This guidebook aims to benefit both property owners and planners/designers by describing important considerations related to bio‐retention planning, design and management.
In the book Water Matters: Why We Need to Act Now to Save Our Most Critical Resource we are reminded of the urgent need to act to protect our freshwater systems (Lohan 2010).
In many articles, documents, reports, and books the value of rain‐gardens and bio‐retention areas are described as significant tools for reducing stormwater runoff and increasing infiltration rates in urban areas. The USEPA, Center for Watershed Protection, Low Impact Development Center, along with Ferguson (1994), France (2002), Davis & McCuen (2005), Hunt & Lord (2006), Clar (2007), Davis et al. (2009), Li et al. (2009), Calkins (2012), Venhaus (2012), and many others, discuss what we can learn from bio‐retention facilities implemented in various parts of the U.S. Additionally, well designed gardens connect people to place/region.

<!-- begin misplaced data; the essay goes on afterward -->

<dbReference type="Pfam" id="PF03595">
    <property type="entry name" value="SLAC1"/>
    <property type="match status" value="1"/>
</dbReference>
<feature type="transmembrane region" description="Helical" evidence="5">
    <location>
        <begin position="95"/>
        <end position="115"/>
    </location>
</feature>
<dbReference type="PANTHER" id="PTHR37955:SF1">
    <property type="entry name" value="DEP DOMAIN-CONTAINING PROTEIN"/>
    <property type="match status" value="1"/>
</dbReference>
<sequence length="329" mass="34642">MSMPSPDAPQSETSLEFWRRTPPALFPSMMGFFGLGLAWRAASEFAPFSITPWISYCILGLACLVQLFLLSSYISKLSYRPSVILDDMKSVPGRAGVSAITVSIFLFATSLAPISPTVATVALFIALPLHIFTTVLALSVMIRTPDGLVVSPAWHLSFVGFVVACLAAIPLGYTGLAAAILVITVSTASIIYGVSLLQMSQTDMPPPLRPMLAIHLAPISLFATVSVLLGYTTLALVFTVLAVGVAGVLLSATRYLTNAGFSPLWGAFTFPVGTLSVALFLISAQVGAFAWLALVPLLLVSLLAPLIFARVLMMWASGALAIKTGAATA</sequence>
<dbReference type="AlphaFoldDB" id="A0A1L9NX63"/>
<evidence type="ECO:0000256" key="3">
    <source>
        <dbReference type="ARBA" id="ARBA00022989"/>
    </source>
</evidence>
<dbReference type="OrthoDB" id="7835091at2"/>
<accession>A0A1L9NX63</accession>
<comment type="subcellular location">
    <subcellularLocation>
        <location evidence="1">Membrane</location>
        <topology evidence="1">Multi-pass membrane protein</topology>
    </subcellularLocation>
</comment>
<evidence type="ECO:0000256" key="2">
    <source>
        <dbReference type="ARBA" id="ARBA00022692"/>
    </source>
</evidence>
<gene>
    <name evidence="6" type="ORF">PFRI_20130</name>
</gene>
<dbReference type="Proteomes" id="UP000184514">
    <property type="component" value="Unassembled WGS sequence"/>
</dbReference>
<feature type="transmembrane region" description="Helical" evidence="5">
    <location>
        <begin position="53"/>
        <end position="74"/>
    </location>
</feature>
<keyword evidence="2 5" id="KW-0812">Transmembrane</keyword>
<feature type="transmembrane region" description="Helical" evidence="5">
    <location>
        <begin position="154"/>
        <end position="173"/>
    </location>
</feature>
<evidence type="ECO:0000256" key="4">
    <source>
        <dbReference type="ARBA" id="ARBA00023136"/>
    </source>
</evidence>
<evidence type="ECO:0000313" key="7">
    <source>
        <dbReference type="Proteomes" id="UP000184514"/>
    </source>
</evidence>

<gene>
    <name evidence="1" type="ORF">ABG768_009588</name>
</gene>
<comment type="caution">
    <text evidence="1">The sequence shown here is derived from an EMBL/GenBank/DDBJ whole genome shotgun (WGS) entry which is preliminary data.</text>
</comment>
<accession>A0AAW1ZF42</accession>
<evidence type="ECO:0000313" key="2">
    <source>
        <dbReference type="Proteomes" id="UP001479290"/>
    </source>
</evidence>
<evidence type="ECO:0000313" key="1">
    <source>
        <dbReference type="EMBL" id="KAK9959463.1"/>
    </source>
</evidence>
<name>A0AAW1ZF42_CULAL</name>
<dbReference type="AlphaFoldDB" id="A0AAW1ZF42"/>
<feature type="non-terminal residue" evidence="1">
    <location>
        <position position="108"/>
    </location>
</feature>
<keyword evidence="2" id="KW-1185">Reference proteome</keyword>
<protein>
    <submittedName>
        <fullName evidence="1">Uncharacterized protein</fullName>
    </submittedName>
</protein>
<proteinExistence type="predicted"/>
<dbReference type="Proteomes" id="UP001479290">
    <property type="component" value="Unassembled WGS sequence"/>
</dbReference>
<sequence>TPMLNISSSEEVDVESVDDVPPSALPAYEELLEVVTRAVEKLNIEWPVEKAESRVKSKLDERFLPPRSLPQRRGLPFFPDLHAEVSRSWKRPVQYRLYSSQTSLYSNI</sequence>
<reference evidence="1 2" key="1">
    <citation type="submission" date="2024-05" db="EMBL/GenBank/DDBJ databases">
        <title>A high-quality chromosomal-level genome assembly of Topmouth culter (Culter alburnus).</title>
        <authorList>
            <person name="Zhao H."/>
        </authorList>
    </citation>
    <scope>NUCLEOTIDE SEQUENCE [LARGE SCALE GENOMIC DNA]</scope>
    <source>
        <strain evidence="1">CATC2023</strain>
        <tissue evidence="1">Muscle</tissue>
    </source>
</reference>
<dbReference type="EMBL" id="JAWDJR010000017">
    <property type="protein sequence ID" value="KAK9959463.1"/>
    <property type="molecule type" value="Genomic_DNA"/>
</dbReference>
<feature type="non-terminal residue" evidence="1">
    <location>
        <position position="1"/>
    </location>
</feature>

The recharge potential and functioning of watersheds as integrated systems that temper flooding and cleanse water are impaired by the removal of native vegetation and permeable plant‐soil systems as well as widespread use of impervious surfaces. Water flows swiftly off of most paved surfaces in our urban areas, and many landscapes have poor infiltration due to surface compaction by vehicles and people. Likewise native songbirds are undermined by the loss of native plants, which can offer high aesthetic value (Oudolf & Gerritsen 2003) while supporting essential hydrological and ecological functions (Burrell 2006; Tallamy 2007). (2013) (January) Report prepared by Lee R. Skabelund and Dea Brokesh, Kansas State University, Department of Landscape Architecture / Regional & Community Planning—for the Kansas Department of Health & Environment and U.S. Environmental Protection Agency.